From Bomb Disposal to Painless Colonoscopies, These Precocious Partners Boldly Go Where Man Prefers Not To ?
In the foreseeable future, robots will stick steerable needles in your brain to remove blood clots, and capsule robots will crawl up your colon to reduce the pain of colonoscopies. “Bionic” prosthetic devices will help amputees regain lost mobility, and humanoid robots will help therapists give autistic children the skills to live productive lives. Specialized rescue robots will take an increasingly prominent role in responding to natural disasters and terrorist attacks.
These aren’t futuristic flights of fancy, but some of the research projects at Vanderbilt that are blazing the trail toward increased use of “smart” devices and robotics in surgery and a variety of other applications.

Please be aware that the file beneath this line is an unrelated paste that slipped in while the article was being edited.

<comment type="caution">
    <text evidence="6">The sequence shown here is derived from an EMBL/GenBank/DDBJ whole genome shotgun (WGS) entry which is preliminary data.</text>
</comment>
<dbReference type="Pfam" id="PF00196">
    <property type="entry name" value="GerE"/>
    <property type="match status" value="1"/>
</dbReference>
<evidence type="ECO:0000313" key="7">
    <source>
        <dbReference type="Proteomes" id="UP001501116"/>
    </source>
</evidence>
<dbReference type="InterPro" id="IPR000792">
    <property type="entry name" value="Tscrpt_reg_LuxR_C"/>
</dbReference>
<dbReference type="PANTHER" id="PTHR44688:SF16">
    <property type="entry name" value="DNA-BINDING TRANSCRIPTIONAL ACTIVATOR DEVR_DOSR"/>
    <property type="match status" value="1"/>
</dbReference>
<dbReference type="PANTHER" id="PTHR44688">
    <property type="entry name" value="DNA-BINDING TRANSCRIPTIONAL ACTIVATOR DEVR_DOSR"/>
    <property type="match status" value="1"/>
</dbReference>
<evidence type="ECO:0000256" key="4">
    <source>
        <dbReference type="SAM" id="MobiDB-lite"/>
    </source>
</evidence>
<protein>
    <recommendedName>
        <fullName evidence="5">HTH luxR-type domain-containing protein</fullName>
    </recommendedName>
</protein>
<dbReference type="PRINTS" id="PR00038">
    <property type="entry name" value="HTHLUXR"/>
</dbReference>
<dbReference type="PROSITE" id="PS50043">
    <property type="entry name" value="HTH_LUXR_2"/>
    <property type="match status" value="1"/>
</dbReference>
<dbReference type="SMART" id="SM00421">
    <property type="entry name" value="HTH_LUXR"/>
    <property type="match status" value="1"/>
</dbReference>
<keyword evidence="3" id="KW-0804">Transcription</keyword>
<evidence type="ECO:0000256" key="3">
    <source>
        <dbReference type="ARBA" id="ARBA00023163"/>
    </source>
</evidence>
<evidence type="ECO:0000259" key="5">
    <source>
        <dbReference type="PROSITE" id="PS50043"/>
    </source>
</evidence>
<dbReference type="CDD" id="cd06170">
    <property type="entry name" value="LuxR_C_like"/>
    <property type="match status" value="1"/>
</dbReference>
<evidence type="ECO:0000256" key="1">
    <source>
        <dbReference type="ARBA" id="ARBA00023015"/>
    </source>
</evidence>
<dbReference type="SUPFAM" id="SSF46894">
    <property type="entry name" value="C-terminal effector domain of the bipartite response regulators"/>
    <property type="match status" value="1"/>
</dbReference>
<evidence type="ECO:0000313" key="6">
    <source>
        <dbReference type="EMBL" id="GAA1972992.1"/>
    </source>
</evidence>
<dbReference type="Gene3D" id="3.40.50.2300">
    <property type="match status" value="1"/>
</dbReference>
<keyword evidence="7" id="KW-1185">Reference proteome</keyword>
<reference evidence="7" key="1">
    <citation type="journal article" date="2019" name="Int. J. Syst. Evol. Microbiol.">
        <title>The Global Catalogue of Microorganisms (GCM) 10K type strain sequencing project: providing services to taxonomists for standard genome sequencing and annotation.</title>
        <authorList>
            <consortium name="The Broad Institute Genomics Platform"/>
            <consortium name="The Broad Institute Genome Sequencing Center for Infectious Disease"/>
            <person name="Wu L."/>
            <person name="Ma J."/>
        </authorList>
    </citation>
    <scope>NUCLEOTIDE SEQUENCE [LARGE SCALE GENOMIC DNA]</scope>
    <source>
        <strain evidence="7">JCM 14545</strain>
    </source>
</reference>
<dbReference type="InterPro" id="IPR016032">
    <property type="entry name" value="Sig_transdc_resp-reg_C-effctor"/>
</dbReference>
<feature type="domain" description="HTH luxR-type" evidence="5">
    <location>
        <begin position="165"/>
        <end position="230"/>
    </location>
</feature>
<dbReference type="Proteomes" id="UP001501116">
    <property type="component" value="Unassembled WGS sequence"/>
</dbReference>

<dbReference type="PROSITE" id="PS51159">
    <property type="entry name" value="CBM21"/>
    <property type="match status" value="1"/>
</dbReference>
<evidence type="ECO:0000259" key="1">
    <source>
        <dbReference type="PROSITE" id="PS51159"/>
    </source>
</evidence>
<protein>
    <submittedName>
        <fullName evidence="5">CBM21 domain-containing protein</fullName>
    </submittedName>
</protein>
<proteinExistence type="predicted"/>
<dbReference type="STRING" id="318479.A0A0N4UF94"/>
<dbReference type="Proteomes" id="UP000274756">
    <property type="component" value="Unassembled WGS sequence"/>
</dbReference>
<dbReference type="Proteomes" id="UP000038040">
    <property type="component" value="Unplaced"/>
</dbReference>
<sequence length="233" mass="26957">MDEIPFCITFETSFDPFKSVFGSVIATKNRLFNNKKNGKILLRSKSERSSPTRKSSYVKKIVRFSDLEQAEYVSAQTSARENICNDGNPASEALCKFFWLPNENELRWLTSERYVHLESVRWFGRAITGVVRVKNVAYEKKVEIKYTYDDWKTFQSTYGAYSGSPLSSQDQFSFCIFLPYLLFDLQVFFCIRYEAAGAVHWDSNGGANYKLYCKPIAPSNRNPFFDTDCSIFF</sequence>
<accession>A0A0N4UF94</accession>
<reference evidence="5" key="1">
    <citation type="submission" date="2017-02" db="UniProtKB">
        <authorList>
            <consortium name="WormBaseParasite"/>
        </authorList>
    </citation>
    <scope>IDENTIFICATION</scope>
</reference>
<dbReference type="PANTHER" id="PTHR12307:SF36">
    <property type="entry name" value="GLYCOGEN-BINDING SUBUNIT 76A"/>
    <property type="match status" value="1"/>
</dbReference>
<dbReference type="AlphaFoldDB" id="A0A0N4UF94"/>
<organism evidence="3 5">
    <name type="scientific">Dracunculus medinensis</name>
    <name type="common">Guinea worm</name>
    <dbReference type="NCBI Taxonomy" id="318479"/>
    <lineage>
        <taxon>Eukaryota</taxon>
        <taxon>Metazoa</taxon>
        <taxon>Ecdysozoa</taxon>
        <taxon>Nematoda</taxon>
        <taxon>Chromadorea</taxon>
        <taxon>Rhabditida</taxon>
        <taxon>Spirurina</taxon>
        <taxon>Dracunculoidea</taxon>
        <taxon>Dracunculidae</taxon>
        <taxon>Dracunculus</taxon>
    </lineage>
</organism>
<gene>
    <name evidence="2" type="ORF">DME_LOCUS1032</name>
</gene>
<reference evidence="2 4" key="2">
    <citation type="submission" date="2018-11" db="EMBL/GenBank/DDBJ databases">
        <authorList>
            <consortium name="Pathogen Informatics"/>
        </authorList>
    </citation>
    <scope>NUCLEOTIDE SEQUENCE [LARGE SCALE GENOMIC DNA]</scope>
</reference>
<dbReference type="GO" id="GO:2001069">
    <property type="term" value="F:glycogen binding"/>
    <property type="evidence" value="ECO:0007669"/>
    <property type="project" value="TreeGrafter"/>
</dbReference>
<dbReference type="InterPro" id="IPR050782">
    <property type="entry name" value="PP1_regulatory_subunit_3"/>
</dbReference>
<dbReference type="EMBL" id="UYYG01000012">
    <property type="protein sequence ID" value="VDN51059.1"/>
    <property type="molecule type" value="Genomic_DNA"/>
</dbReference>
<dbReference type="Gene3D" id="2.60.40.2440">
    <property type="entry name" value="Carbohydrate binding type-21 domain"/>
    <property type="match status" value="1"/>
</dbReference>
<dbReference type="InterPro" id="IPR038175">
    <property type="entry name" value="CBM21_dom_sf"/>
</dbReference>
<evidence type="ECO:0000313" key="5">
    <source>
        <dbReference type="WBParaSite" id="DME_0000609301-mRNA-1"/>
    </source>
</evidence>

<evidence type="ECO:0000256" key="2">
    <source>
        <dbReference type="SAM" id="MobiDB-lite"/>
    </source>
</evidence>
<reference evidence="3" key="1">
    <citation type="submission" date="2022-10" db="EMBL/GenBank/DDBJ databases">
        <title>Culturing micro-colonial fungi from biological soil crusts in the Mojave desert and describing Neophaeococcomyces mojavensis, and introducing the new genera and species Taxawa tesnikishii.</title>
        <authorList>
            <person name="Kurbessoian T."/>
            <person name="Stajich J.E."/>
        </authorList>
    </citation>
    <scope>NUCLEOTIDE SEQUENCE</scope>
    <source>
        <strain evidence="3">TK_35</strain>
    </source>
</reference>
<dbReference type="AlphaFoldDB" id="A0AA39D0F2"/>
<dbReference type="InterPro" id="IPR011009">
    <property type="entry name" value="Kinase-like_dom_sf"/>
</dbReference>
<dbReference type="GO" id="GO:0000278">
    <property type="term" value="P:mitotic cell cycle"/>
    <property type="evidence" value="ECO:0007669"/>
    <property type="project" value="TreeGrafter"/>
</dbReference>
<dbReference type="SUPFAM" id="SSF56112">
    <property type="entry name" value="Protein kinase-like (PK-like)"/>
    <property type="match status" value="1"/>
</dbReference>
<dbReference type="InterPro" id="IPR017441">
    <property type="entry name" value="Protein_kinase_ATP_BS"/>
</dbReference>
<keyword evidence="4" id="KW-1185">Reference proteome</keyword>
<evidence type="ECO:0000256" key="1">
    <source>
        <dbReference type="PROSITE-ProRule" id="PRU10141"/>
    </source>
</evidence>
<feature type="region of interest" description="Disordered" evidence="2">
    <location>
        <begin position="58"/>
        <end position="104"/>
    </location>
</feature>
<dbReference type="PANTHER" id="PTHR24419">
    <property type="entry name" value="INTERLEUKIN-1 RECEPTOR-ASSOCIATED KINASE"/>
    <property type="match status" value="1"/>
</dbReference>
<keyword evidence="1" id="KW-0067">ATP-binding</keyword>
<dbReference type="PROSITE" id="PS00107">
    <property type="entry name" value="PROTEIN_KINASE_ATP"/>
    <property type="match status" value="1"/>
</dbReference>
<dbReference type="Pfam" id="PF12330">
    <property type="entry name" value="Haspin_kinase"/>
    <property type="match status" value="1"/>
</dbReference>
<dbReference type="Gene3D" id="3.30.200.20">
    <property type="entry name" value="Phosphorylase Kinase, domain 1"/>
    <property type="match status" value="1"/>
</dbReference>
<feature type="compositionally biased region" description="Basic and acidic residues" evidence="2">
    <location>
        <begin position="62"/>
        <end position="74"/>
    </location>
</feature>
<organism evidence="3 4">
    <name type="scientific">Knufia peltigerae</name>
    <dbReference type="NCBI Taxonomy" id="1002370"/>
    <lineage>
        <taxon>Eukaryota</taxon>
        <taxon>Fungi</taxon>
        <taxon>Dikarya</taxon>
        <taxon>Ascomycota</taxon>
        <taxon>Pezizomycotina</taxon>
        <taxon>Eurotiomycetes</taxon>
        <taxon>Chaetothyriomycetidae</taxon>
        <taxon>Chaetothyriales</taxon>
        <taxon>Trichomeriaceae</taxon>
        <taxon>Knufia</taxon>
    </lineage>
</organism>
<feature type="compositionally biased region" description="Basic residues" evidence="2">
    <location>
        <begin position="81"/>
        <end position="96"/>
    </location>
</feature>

The growing capabilities of these complex electromechanical devices are the product of decades of basic research performed at a number of the nation’s top research universities, including Vanderbilt, and applied by high-tech companies that have incorporated advances in areas such as pattern recognition, motion control, kinematics and software engineering into products ranging from automated vacuum cleaners to bomb-disposal robots.